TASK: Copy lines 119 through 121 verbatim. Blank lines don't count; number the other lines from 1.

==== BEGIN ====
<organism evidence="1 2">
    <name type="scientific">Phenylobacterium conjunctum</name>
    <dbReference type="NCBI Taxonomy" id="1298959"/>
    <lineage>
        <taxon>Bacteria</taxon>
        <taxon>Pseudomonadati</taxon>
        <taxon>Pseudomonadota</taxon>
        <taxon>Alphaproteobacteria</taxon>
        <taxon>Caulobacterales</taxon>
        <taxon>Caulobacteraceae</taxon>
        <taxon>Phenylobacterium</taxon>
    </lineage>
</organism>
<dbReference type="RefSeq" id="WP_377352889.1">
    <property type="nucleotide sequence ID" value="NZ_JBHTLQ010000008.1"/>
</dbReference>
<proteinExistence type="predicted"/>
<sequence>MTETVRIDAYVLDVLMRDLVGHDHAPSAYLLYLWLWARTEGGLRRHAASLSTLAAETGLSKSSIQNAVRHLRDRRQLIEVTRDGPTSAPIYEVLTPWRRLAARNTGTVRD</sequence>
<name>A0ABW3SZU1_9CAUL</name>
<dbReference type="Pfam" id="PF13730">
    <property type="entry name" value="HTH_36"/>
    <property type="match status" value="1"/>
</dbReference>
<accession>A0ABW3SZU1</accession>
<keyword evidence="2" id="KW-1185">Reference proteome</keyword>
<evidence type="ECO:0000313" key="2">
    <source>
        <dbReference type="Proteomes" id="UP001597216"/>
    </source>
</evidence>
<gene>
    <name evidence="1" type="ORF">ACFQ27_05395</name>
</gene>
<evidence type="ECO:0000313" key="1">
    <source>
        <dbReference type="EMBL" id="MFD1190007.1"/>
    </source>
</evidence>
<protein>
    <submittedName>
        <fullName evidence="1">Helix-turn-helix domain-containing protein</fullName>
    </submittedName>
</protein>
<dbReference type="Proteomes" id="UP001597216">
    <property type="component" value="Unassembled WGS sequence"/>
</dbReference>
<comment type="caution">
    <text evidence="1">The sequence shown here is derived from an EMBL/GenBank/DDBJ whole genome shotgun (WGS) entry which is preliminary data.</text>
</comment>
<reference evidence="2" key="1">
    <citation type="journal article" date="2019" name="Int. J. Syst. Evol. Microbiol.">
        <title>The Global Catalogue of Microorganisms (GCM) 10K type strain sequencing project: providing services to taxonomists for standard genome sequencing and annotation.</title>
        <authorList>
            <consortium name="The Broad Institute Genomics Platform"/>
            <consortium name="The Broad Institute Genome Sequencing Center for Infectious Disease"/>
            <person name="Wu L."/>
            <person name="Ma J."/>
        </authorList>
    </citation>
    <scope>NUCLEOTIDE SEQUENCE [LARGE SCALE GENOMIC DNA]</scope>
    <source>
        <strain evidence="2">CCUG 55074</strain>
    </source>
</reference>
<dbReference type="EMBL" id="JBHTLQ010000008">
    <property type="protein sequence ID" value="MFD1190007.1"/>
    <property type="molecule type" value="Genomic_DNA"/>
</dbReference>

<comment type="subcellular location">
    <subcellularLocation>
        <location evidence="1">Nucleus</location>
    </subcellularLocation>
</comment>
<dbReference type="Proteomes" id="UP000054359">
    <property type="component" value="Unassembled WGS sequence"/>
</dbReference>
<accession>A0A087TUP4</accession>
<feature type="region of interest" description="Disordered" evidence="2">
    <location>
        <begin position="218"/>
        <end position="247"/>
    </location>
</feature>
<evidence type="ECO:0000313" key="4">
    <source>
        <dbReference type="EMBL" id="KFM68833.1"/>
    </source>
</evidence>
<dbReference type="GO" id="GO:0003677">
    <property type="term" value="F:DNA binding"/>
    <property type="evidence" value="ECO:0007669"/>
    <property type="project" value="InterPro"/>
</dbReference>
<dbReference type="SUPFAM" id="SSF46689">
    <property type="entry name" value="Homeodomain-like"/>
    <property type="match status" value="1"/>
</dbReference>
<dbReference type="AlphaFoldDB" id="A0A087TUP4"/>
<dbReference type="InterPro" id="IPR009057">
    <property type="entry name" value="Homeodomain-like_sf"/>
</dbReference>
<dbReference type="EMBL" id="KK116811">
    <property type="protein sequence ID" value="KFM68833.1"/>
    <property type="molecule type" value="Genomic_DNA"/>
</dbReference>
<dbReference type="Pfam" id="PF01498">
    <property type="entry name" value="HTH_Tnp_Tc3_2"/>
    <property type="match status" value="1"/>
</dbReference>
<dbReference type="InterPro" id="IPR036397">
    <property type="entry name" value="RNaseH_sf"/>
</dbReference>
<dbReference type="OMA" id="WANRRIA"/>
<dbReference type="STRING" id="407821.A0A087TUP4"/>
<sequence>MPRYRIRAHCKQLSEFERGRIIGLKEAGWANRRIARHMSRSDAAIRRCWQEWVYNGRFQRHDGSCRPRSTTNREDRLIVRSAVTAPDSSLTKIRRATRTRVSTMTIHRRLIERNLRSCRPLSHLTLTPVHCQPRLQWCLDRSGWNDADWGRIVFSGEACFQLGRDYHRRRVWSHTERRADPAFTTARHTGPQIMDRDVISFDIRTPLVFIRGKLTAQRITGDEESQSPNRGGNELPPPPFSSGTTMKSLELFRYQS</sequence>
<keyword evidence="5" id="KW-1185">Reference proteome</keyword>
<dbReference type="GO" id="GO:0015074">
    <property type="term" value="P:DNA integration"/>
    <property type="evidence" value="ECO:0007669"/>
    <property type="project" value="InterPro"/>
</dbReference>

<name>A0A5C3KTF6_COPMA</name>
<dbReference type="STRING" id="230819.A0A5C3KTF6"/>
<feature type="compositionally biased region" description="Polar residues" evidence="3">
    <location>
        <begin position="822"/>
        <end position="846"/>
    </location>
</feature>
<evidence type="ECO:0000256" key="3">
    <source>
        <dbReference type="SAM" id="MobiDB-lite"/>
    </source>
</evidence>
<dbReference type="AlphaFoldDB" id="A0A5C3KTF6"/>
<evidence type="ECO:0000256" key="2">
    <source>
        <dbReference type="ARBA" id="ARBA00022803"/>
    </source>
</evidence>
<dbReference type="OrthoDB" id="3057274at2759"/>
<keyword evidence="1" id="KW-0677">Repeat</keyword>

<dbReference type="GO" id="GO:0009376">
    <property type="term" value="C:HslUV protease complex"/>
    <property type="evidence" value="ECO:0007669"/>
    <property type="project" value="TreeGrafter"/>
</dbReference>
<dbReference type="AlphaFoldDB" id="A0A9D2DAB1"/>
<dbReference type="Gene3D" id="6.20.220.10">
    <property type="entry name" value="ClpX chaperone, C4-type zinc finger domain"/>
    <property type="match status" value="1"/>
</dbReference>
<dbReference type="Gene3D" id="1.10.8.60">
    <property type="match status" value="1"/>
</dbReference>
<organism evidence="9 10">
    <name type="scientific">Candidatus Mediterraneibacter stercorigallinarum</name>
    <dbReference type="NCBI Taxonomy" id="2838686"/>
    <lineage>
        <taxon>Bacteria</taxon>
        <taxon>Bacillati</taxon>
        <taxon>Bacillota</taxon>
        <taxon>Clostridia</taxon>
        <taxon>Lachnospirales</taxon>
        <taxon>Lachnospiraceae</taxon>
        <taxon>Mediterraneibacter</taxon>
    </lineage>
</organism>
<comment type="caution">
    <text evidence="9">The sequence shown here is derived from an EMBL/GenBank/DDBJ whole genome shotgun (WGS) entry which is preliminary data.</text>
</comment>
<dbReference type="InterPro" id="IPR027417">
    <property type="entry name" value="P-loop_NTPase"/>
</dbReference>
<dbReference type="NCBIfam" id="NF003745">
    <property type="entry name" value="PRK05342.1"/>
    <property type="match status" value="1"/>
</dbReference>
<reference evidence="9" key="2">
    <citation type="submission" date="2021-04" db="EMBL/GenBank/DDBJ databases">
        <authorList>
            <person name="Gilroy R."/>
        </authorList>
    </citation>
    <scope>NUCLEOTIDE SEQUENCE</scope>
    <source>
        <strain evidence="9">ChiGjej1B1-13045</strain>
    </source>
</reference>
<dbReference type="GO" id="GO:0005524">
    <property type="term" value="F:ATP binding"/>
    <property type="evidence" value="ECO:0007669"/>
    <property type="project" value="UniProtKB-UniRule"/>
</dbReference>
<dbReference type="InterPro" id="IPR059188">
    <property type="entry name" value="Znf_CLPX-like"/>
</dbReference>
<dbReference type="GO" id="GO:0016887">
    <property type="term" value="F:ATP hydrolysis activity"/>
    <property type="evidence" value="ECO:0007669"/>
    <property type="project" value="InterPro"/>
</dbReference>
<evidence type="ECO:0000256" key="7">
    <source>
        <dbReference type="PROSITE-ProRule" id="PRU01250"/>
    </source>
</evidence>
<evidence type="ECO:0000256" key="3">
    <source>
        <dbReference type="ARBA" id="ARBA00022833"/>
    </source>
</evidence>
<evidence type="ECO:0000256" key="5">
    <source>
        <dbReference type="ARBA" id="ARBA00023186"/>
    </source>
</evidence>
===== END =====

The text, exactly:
    <property type="evidence" value="ECO:0007669"/>
    <property type="project" value="InterPro"/>
</dbReference>